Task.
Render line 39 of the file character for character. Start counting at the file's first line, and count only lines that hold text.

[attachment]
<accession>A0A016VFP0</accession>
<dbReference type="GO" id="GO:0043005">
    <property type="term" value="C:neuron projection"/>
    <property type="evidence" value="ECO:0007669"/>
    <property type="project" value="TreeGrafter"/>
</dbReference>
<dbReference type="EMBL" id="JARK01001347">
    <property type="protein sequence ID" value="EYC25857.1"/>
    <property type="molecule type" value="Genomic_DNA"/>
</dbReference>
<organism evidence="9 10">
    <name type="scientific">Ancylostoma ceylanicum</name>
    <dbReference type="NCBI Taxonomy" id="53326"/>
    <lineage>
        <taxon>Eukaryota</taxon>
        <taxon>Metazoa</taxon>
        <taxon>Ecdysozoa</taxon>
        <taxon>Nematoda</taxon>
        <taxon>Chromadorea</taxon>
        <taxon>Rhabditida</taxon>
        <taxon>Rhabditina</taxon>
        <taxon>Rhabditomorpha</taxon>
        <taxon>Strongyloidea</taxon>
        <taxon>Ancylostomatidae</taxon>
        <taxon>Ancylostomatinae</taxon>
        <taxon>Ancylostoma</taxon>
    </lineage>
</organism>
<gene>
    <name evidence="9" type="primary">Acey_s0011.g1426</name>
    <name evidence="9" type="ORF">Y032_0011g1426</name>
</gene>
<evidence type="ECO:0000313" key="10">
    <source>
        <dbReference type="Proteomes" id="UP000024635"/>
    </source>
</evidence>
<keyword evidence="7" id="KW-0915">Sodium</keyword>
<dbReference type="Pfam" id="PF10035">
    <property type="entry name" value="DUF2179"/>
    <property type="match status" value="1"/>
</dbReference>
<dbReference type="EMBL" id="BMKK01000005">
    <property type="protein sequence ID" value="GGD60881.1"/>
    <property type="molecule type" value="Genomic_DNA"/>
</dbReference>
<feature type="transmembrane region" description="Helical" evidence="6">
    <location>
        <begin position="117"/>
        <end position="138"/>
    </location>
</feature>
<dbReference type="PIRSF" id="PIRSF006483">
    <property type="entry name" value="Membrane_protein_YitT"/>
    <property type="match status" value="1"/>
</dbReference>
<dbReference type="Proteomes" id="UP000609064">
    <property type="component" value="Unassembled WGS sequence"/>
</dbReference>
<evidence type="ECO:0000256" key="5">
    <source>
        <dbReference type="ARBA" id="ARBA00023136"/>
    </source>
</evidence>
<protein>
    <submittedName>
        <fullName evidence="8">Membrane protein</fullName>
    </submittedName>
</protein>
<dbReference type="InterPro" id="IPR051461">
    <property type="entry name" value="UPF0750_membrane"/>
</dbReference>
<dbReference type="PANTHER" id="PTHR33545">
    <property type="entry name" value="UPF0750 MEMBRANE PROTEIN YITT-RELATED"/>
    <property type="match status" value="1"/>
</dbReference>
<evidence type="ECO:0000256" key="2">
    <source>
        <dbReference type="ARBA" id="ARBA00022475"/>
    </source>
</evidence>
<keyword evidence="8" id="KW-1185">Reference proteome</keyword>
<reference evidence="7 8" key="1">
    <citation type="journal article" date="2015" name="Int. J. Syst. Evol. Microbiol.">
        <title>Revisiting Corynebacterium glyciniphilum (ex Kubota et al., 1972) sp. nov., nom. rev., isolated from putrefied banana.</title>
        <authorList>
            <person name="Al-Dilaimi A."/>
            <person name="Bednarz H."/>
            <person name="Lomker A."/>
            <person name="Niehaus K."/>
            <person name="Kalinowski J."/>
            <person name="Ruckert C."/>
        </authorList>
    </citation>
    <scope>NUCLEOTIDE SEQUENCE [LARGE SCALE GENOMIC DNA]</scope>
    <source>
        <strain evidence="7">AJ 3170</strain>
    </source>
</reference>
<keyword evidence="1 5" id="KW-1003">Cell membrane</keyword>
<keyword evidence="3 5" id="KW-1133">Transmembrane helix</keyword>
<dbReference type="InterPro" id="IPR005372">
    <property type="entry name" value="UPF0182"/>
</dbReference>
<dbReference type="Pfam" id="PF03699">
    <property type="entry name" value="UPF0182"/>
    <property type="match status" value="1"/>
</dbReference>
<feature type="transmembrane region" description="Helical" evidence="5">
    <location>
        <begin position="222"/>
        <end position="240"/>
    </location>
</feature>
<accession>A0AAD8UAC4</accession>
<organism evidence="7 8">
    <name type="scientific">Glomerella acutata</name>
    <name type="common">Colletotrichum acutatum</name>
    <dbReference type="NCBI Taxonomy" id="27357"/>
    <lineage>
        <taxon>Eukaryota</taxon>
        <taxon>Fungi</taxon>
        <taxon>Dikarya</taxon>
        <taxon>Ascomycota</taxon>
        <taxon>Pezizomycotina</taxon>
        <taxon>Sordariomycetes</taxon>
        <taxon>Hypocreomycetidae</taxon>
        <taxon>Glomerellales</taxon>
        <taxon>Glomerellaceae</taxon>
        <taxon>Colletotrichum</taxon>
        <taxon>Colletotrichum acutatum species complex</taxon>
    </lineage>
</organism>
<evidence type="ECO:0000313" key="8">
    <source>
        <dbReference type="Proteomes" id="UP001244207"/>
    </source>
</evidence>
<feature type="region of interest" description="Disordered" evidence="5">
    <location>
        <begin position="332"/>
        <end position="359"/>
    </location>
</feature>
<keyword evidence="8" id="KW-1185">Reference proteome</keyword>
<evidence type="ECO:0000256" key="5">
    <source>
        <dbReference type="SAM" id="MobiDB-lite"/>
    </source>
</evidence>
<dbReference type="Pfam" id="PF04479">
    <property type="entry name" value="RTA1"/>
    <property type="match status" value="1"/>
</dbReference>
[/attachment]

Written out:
<dbReference type="Pfam" id="PF10035">